Our Cook the Books Club selection, the novel The Language of Flowers1 by Vanessa Diffenbaugh takes place in places familiar to me: San Francisco and Napa Valley. The book tells the story of young Victoria, who, after bouncing from one foster family to the next, ages out of the system and ends up homeless. The novel goes back and forth between the present and a time in the past when Victoria's foster mother was Elizabeth, a winegrower in Napa, who wanted to be a caring mother for Victoria, though the girl's behavior is quite challenging.
In the present, Victoria finds work in a flower shop in San Francisco (owned by Renata), where her gift for working with flowers and in particular matching flowers to people shines. She learned the language of flowers (linguaggio dei fiori) from Elizabeth, who grew up in a flower farm. For the most part, the story kept my attention: it is difficult not to hope for Victoria to finally establish some healthy relationships, and Diffenbaugh's writing is appealing, delicate and evocative.
The book includes a dictionary associating flowers to their meaning. At the farmers' market I saw some beautiful fennel, a plant that blooms tall with flowers similar to those of parsley (both plants are umbellifers, they have umbrella-shaped flowers). According to the dictionary, the meaning of fennel is strength. I like that!
Around the same time, one evening I had dinner with a friend and we shared a dish called White Bean Ragout2 (white beans braised with fennel, wild mushrooms, tomatoes, herb brown butter, charred broccolini). It was excellent and made me decide to create a personal version using dry Coco Nero (black coco) beans3, beech mushrooms, fennel and oven-roasted tomatoes.
I loved the result and immediately made a second batch, relying on Early Girl tomatoes' long season. All the ingredients came from the farmers' market, which I consider a bit like the flower market where Renata gets her supplies and where Victoria meets Grant, Elizabeth's nephew and the only person who speaks the language of flowers at her level.
Another excellent stew added to my repertoire! The recipe can be made with other varieties of beans that are good in stews. After I ran out of Coco Nero beans, I used beans riso bianco di Sarconi ("white rice" from Sarconi, a town in Basilicata, Italy). When the supply of Early Girl tomatoes I have been relying on finally dries up, I plan to try using used canned fire-roasted tomatoes.
- 4 ounces / 113 g dry Coco Nero beans (or a variety of beans good in stews)
- 2 cups / 475 ml water
- 1/2 small onion, halved
- 1 garlic clove, peeled
- A small bay leaf
- 1/8 teaspoon fine sea salt
- 1 pound / 450 g Early Girl tomatoes OR one 14.5 ounces / 411 g can of fire-roasted crushed tomatoes
- 3 tablespoons / 45 ml extra-virgin olive oil
- 4 ounces / 113 g red onion, finely diced or quartered and thinly sliced (clean weight)
- 4 ounces / 113 g fennel, stalk trimmed, quartered, cored and thinly sliced lengthwise (clean weight)
- 3 garlic cloves, minced
- 4 ounces / 113 g brown beech mushrooms
- 1/2 teaspoon fine sea salt, or to taste
- A few grinds of the pepper mill, or to taste
- 1 tablespoon minced fennel fronds
Notes: 1. I do not soak dry beans before cooking them. 2. The beans and roasted tomatoes can be prepared ahead of time.
Place the beans in a saucepan with the water, onion, garlic, bay leaf and salt. Bring the water to a lively boil, then turn down the heat and let the beans simmer, covered, until they are tender. Taste them once the skin is no longer wrinkled and estimate if/how much longer they should cook. Check the beans at regular intervals and add some hot water, as needed to keep all the beans moist.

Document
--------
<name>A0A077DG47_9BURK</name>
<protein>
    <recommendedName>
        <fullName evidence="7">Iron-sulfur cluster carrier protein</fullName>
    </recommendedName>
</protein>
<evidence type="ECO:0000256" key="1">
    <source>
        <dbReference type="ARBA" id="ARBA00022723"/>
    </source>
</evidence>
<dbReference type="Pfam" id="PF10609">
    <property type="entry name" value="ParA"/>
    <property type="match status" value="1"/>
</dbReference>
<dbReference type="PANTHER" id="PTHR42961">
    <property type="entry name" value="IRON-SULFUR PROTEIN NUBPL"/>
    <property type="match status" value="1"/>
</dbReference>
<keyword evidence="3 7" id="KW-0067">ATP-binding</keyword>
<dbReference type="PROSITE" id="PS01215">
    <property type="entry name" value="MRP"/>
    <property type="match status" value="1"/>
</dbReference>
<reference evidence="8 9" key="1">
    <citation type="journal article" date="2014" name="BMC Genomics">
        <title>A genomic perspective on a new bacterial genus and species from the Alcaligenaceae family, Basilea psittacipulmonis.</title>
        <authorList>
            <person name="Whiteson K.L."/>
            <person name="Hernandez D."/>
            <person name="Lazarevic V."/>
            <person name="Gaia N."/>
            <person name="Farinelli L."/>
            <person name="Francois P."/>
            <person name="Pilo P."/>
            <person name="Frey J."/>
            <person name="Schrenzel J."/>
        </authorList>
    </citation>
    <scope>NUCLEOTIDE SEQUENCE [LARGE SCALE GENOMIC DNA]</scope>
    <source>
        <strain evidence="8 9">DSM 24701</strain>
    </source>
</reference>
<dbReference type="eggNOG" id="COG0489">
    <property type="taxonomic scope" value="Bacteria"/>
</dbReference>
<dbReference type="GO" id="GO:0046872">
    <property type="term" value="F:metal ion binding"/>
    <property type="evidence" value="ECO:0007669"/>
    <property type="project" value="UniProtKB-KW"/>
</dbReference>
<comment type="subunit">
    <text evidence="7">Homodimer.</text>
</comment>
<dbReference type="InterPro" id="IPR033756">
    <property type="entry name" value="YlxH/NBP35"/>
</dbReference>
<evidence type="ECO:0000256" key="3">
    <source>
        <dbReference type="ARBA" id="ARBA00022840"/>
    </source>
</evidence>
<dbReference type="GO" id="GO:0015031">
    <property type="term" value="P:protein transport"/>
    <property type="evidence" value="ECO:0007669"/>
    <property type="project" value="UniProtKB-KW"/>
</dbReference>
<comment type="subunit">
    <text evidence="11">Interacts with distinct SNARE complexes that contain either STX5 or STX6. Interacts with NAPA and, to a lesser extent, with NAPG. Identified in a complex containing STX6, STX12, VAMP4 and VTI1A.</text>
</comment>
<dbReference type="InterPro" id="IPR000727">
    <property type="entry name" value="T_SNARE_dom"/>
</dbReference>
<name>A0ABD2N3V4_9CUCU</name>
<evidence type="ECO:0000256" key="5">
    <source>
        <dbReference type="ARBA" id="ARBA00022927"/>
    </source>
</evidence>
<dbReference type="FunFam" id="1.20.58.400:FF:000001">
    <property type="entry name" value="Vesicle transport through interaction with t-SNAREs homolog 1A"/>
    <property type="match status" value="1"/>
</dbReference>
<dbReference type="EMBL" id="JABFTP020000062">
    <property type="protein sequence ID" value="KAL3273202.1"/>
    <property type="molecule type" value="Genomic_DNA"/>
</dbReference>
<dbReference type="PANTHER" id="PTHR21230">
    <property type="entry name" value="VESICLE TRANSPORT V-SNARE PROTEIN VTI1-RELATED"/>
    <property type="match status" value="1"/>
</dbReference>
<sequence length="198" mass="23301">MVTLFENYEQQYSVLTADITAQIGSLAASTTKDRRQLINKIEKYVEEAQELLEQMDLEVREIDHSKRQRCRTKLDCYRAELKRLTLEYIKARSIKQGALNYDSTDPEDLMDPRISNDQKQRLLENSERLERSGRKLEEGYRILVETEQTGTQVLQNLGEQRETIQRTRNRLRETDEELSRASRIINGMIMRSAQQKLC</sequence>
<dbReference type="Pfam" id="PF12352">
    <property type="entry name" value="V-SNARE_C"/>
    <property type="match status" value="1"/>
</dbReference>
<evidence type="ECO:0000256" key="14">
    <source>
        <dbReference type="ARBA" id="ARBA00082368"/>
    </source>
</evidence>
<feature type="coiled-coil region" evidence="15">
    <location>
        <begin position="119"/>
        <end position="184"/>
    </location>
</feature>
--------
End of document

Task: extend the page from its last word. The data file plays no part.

Let the beans cool in their cooking broth, then remove the aromatics and discard them. Let the beans rest in their broth until ready to use.
In the meantime, preheat the oven to 350 F / 177 C. Line a baking sheet with a silicone mat. Halve each tomato crosswise and place on the baking sheet. Roast for 1 hour. Take the baking sheet out of the oven and transfer the tomatoes to a bowl. Once cool, cut each piece in half or into quarters (depending on size). Note: skip this step if using canned fire-roasted tomatoes and just add the tomatoes where the recipe instructs you to do it.
In a Dutch oven or sauté pan, warm up the olive oil on medium heat, turn down the heat to medium-low and cook the onion for 2 minutes, stirring often. Add the fennel, stir and cook for 2 minutes, stirring often. Cover and continue cooking until the fennel is tender.
Add the garlic, stir and cook for one minute. Add the chopped tomatoes, stir, cover and continue cooking for 5 minutes, regulating the heat so as to maintain a gentle boil.
Halve the mushroom cluster and cut off the base, making sure not to remove any edible part. With your hands, separate the cluster into individual mushrooms. Set aside.
Add the beans and their broth to the pan. If it is dry, add 1/4 cup / 60 ml of water, stir, cover and continue cooking for 5 minutes, regulating the heat so as to maintain a gentle boil.
Add the mushrooms and stir well. Cover and cook until the mushrooms are tender, about 5 minutes, stirring well after 2 minutes.
Sprinkle the sea salt and pepper, then taste to adjust salt. Sprinkle the fennel fronds and stir. Take the pan off the heat and serve the stew warm. Enjoy!
Click on the button to hear me pronounce the Italian words mentioned in the post:
or launch the stufato di fagioli, finocchi e funghi audio file [mp3].
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FTC disclosure: I have received the table linen free of charge from the manufacturer (la FABBRICA del LINO). I have not and will not receive any monetary compensation for presenting it on my blog. The experience shared and the opinions expressed in this post are entirely my own.